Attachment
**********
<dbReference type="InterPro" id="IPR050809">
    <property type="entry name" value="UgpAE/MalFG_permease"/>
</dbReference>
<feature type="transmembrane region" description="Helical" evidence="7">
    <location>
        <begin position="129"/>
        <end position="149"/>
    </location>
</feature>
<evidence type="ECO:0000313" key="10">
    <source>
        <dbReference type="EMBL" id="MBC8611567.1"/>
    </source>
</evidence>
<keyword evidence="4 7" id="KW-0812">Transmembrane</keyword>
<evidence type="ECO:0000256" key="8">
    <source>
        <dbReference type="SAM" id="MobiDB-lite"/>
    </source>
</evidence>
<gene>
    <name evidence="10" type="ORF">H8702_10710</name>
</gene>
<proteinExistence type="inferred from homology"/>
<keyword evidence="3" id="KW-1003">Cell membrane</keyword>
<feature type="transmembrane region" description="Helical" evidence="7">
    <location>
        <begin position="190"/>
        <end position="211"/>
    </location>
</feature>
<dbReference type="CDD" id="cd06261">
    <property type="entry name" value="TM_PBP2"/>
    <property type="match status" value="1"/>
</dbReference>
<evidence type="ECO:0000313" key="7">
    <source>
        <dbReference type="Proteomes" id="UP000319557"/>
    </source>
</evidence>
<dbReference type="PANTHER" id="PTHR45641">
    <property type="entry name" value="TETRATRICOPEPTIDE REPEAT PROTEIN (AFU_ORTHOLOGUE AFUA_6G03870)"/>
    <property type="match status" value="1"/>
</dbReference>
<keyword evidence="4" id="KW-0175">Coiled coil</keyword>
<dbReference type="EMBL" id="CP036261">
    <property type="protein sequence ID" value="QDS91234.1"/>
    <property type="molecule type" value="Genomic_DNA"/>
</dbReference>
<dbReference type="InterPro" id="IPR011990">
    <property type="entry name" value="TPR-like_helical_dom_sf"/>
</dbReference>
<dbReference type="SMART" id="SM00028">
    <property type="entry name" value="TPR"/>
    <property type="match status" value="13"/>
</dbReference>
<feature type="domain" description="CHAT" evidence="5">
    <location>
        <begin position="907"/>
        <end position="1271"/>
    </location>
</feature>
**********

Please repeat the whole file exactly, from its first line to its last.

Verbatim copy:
<dbReference type="InterPro" id="IPR050809">
    <property type="entry name" value="UgpAE/MalFG_permease"/>
</dbReference>
<feature type="transmembrane region" description="Helical" evidence="7">
    <location>
        <begin position="129"/>
        <end position="149"/>
    </location>
</feature>
<evidence type="ECO:0000313" key="10">
    <source>
        <dbReference type="EMBL" id="MBC8611567.1"/>
    </source>
</evidence>
<keyword evidence="4 7" id="KW-0812">Transmembrane</keyword>
<evidence type="ECO:0000256" key="8">
    <source>
        <dbReference type="SAM" id="MobiDB-lite"/>
    </source>
</evidence>
<gene>
    <name evidence="10" type="ORF">H8702_10710</name>
</gene>
<proteinExistence type="inferred from homology"/>
<keyword evidence="3" id="KW-1003">Cell membrane</keyword>
<feature type="transmembrane region" description="Helical" evidence="7">
    <location>
        <begin position="190"/>
        <end position="211"/>
    </location>
</feature>
<dbReference type="CDD" id="cd06261">
    <property type="entry name" value="TM_PBP2"/>
    <property type="match status" value="1"/>
</dbReference>
<evidence type="ECO:0000313" key="7">
    <source>
        <dbReference type="Proteomes" id="UP000319557"/>
    </source>
</evidence>
<dbReference type="PANTHER" id="PTHR45641">
    <property type="entry name" value="TETRATRICOPEPTIDE REPEAT PROTEIN (AFU_ORTHOLOGUE AFUA_6G03870)"/>
    <property type="match status" value="1"/>
</dbReference>
<keyword evidence="4" id="KW-0175">Coiled coil</keyword>
<dbReference type="EMBL" id="CP036261">
    <property type="protein sequence ID" value="QDS91234.1"/>
    <property type="molecule type" value="Genomic_DNA"/>
</dbReference>
<dbReference type="InterPro" id="IPR011990">
    <property type="entry name" value="TPR-like_helical_dom_sf"/>
</dbReference>
<dbReference type="SMART" id="SM00028">
    <property type="entry name" value="TPR"/>
    <property type="match status" value="13"/>
</dbReference>
<feature type="domain" description="CHAT" evidence="5">
    <location>
        <begin position="907"/>
        <end position="1271"/>
    </location>
</feature>